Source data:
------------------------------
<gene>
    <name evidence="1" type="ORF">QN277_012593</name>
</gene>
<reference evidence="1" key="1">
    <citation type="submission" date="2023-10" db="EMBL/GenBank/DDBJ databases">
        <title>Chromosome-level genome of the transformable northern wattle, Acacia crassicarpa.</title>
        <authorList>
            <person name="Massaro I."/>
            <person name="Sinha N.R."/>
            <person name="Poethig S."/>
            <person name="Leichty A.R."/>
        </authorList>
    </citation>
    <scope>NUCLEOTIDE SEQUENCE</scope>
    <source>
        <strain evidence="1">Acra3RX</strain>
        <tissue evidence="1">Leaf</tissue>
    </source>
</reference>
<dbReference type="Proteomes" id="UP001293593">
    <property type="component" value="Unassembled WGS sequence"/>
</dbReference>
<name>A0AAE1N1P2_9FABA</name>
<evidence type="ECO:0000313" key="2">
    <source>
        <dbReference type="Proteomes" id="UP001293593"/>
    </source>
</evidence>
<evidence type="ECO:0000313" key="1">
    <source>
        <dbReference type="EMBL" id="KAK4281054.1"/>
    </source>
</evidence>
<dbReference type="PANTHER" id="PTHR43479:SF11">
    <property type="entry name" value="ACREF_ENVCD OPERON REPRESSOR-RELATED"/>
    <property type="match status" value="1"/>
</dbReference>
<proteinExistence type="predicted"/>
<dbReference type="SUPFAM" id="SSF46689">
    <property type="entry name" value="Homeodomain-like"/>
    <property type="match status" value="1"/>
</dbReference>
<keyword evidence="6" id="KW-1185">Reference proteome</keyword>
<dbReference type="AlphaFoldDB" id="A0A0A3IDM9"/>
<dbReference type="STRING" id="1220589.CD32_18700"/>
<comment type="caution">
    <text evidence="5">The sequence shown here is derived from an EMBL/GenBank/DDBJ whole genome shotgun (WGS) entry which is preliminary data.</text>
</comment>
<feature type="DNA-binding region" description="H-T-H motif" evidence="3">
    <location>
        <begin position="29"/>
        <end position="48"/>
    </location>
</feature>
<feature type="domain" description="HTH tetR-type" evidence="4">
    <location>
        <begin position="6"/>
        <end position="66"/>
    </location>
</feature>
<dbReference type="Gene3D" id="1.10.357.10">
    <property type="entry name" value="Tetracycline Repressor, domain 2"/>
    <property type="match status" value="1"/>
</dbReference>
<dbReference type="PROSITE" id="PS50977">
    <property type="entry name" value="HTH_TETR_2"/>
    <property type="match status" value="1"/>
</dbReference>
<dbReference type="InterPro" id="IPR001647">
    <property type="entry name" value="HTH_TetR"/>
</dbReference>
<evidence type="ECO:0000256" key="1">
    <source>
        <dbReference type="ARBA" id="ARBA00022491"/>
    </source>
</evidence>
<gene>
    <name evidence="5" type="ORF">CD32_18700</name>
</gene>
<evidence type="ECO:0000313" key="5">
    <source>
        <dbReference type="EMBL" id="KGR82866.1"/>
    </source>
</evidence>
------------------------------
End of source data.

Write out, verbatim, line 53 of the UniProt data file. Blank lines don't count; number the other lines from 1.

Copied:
    </location>